Saturday, April 9, 2011

Making Mozzarella

Mozzarella is a good cheese that can be made in one day--thus can be eaten sooner rather than later. While it can be made with whole milk, I find that raw milk works best.

To make this cheese, you will need one gallon of raw milk, 1 1/2 teaspoon of citric acid, 1/4 teaspoon of lipase powder dissolved in 1/4 cup of water and 1/4 teaspoon of rennet dissolved in 1/4 cup of water. Peripheries include a pot large enough to hold the milk, a mixing spoon, a thermometer, cheese cloth, a slotted spoon, a colander, a bowl, heat-proof gloves, a second bowl filled with cold water (salt added to the water is optional), and string or rubber bands.

Heat the milk, stirring constantly, to 55 degrees F and add the lipase and citric acid. Continue heating the milk. When the milk reaches 88 degree F, add the rennet. You will notice that the milk will begin to form curds.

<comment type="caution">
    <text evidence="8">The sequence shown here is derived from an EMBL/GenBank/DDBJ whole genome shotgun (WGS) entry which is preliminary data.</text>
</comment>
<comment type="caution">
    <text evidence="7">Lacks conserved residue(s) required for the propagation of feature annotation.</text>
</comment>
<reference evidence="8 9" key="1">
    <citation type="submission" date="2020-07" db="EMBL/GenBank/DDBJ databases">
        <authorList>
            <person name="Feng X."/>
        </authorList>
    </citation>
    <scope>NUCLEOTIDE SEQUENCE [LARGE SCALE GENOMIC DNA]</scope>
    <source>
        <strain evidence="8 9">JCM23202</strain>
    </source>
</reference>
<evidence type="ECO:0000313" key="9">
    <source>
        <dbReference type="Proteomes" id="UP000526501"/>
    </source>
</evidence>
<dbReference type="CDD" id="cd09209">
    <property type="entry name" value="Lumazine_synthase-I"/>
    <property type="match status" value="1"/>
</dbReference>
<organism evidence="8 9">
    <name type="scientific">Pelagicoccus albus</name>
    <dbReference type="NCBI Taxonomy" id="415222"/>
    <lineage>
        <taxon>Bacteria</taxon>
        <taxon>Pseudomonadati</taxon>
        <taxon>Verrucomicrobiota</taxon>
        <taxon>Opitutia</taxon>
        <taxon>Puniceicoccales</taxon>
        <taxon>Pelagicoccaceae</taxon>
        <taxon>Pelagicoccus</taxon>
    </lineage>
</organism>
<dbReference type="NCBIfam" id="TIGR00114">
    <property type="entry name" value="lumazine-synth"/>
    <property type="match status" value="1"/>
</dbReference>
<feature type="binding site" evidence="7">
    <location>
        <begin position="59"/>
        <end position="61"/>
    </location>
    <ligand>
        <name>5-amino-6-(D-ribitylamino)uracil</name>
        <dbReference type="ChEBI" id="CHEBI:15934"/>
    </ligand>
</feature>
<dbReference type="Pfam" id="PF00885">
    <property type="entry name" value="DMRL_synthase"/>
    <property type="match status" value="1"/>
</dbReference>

Remove the pot from the heat when the temperature reaches about 100 degree F (do not let it rise above 105 degrees F). Scoop out the curds with a slotted spoon and put them (or it, depending on the milk you use) into a colander.

Heat the whey remaining in the pot to 175 degrees F, then return the curds to the pot. Don heat-proof gloves and knead and stretch the curd (in my case) becomes pliable. Remove the curd from the pot and cool it in a bowl filled with cold water.

When the curd is cool, wrap it in cheese cloth and allow it to drain.

After the cheese has finished draining, remove it from the cheese cloth and eat!

As always, many thanks to Barbara Skapa of Echo Ridge Farmstead Cheese.

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